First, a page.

The said order, the Court noted, had definitively vested the UGC and AICTE, among other statutory regulators, with powers to regulate technical courses imparted through distance learning mode and made it mandatory for institutions intending to impart such courses to seek their approval and recognition, observing as under:

"[T]he Central Government in exercise of the powers conferred by sub-section 1 of section 20 of the UGC 1956 and the AICTE Act, 1987 hereby directs: -

The UGC and AICTE as already empowered under their respective Acts, would also act as a regulator for Higher Education (excluding Technical Education) and Technical Education through open & Distance Learning (ODL) mode respectively Universities are empowered under their respective Act to offer any programme course including in Technical Education in the conventional mode. However, if they offer any programme/course in ODL mode they would require recognition from the UGC, AICTE, NCTE and other such regulators of the conventional mode of education in those areas of study."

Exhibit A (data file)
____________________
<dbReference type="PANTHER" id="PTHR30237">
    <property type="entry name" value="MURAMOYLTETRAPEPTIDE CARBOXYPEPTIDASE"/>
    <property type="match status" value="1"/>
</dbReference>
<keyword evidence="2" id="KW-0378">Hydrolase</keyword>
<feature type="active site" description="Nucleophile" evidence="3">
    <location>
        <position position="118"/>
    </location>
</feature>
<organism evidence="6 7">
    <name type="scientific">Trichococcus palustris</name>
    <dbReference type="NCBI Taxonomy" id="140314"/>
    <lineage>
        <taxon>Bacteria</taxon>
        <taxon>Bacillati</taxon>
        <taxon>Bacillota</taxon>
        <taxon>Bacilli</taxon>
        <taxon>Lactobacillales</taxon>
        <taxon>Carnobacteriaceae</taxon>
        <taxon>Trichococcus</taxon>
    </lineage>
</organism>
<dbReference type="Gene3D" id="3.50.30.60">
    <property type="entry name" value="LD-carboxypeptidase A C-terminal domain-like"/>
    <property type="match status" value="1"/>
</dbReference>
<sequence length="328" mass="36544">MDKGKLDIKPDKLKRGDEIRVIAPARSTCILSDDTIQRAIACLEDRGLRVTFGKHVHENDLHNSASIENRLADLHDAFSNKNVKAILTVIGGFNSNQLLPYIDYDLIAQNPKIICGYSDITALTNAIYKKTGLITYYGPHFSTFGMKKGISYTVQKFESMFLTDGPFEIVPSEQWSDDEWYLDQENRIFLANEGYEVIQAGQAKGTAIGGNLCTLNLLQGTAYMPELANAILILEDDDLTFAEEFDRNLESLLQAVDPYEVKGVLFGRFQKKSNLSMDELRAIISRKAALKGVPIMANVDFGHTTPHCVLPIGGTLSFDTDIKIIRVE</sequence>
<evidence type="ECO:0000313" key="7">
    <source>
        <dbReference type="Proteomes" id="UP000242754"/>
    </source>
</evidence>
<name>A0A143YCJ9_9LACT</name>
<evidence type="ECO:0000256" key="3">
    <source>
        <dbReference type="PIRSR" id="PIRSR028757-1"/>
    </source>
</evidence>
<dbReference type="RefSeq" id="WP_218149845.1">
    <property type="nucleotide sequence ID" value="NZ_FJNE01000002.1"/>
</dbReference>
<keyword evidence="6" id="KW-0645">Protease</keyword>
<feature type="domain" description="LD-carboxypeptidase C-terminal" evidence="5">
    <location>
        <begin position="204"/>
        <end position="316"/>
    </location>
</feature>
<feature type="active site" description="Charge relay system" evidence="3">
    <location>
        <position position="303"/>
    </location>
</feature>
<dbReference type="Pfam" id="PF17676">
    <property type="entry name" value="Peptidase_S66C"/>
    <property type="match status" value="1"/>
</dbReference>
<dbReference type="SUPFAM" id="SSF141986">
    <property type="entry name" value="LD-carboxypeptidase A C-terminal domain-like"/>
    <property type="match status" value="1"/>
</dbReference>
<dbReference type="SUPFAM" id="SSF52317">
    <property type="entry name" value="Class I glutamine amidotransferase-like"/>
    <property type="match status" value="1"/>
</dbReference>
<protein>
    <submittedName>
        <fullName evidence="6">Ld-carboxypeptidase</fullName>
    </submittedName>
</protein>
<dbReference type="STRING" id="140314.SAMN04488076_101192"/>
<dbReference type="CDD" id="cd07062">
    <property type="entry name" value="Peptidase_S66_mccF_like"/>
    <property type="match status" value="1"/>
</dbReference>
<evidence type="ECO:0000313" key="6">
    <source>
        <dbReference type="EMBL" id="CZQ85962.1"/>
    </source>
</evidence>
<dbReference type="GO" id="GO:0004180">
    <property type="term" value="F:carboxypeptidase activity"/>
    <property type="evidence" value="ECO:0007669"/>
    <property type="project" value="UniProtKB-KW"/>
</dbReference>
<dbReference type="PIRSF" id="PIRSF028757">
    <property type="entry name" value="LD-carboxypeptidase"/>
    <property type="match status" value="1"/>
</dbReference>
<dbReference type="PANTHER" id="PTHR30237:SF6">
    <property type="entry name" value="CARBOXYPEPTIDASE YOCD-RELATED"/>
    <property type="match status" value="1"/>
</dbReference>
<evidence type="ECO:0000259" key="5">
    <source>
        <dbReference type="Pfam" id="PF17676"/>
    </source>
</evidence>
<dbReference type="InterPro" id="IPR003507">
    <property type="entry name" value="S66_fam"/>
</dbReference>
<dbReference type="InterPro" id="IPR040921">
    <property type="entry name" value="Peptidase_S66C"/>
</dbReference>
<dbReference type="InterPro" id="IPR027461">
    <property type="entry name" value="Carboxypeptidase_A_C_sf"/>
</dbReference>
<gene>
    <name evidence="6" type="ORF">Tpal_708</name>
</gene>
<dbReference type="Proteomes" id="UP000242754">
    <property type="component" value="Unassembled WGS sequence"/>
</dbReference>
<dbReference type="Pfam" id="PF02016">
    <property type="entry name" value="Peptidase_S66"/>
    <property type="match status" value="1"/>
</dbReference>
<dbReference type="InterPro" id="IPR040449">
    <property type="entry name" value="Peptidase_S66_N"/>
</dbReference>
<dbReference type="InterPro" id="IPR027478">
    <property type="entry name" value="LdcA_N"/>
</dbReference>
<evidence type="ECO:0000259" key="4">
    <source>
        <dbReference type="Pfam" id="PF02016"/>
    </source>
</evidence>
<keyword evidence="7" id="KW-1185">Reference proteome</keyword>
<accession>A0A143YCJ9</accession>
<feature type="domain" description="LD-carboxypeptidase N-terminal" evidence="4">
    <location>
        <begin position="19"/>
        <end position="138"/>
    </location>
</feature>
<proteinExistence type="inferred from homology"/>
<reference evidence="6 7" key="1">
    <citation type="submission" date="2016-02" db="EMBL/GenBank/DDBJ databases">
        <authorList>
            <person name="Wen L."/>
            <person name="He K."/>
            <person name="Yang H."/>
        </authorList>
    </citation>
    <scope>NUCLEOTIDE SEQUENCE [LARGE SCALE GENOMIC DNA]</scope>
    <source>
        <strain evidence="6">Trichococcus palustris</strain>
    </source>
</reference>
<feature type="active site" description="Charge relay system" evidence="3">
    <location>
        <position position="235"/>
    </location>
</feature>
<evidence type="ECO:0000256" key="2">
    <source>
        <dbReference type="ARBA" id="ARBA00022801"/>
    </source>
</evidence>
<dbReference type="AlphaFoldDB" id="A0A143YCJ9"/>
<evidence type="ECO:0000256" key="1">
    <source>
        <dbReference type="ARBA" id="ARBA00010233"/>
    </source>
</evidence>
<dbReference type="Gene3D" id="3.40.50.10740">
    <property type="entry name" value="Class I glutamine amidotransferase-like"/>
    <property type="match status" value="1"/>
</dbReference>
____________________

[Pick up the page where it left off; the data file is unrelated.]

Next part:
28. In view of the aforesaid discussion, we do not find any merit in the present Writ Petition and the same is dismissed. However, in the facts of the case, there would be no order as to costs.

.....................................J. (UDAY U. LALIT)

.....................................J. (SANJIV KHANNA)

NEW DELHI;

AUGUST 29, 2019.

1 (2001) 8 SCC 676

2 (2018) 1 SCC 468

3 (2009) 4 SCC 590

4 (1995) 4 SCC 104

5 (1987) 4 SCC 671

6 (2013) 8 SCC 271

7 (2018) 2 SCC 298